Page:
Home Global Game Europe France’s one-goal margin over Canada doesn’t reflect Les Bleues’ dominance

France’s one-goal margin over Canada doesn’t reflect Les Bleues’ dominance

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France’s win at home Monday night over the Canadian women’s national team will go as one of the most comprehensive 1-0 wins we’ve ever seen.

Let’s be honest; 1-0 doesn’t come close to being an accurate reflection of France’s dominance over the visiting Canadians in front of a boisterous crowd in Rennes.

The only reason that this friendly didn’t have more of a one-sided tilted-field scoreline was because of France’s insistence to try and walk the ball into net. And, when the French did settle down to shoot, the wayward attempts made you see exactly why the team in blue so often chose to try and walk the ball into the net. In a lot of ways, save for the different result, France’s attack was very similar to that famous 2012 Olympic bronze medal match, when it did everything but put a ball across Canada’s goal line.

France got its goal early on; the blue shirts came forward in numbers, daring the Canadian defenders to try and work the ball through them or punt the ball to safety. Canada’s back line did neither, and a comedy errors led to a penalty kick. After the French got the ball deep into the Canadian half, fullback Ashley Lawrence made the decision to try and hold the ball and look to pass the ball out of trouble. She lost it, which led to another period of French pressure, and, during the ensuing scramble, a bouncing ball found the arm of Canadian midfielder Diana Matheson.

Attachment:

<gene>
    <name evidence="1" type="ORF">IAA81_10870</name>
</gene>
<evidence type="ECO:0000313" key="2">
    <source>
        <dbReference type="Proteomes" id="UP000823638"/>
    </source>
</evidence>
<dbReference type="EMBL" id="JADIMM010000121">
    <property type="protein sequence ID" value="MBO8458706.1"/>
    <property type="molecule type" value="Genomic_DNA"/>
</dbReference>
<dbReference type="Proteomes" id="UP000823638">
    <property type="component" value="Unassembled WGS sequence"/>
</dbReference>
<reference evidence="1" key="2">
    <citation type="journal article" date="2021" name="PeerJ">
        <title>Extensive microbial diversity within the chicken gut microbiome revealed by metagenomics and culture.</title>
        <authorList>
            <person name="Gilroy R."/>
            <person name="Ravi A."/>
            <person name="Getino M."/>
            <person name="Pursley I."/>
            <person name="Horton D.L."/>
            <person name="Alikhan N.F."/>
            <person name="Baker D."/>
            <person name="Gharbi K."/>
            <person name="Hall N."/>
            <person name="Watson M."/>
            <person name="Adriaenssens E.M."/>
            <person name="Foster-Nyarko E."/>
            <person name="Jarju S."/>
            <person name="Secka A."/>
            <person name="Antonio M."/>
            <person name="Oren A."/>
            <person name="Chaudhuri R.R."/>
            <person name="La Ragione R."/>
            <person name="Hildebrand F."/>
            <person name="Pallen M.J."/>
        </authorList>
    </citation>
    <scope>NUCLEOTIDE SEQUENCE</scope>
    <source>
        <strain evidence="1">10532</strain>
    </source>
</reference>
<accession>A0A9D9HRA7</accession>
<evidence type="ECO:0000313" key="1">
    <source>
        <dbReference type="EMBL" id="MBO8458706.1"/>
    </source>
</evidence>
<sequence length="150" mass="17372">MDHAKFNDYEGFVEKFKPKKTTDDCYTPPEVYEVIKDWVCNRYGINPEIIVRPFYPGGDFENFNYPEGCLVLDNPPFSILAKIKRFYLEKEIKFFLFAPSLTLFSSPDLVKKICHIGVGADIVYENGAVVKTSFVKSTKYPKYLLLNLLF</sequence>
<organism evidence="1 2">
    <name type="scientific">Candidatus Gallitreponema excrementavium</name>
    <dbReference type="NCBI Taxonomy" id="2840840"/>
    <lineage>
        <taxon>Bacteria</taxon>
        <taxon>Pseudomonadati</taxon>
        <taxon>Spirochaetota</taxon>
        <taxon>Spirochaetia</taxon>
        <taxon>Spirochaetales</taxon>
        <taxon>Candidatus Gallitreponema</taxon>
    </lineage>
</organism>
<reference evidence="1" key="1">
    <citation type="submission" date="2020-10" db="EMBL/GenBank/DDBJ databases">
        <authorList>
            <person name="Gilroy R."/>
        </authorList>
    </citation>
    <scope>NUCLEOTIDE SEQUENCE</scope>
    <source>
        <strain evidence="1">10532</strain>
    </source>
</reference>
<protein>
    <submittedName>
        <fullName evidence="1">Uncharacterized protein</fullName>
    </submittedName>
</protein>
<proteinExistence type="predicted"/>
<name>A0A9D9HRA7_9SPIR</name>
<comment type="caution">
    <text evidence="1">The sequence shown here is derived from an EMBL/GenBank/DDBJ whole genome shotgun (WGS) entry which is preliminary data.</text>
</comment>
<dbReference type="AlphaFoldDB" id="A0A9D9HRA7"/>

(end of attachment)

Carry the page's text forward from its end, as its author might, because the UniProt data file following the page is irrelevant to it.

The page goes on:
Eugenie Le Sommer went top corner with her spot kick, giving Canadian keeper Stephanie Labbe absolutely no chance.

But Le Sommer should have made it 2-0 shortly after that; a quick French move down the right side led to a cushioned header back to the middle of the Canadian penalty area. Le Sommer was in perfect position to finish the clever move, but headed over the bar

In the second half,  Labbe was called in to make a good leaping save to tip a shot from  Gaetane Thiney over the bar.

Labbe would have an even more impressive save to make later in the game, as France was awarded its second penalty of the night. Desiree Scott was ruled to have brought down France’s Amel Majri in the area, but it looked more like the French player slipped on her own. Amandine Henry stepped to the spot, but Labbe guessed correctly, diving to her right to parry away the shot.

Canada’s best effort? Maybe a long-distance first-half shot from Christine Sinclair that swerved wide of the post.

If France wants to send the message that it will be favourites to win the Women’s World Cup at home in 2019, well, the team is doing a fine job. And, for Canadian coach Kenneth Heiner-Moller, he now has to look at ways that the Canadians can deal with the French press. Canada struggled in areas (fullback) where we don’t normally see it have that many difficulties. But the French came and came and came at the Canadians in sheer numbers. And, for a program that prides itself on its ability to play attractive football, Canada couldn’t find a way to pass itself out of trouble.

 

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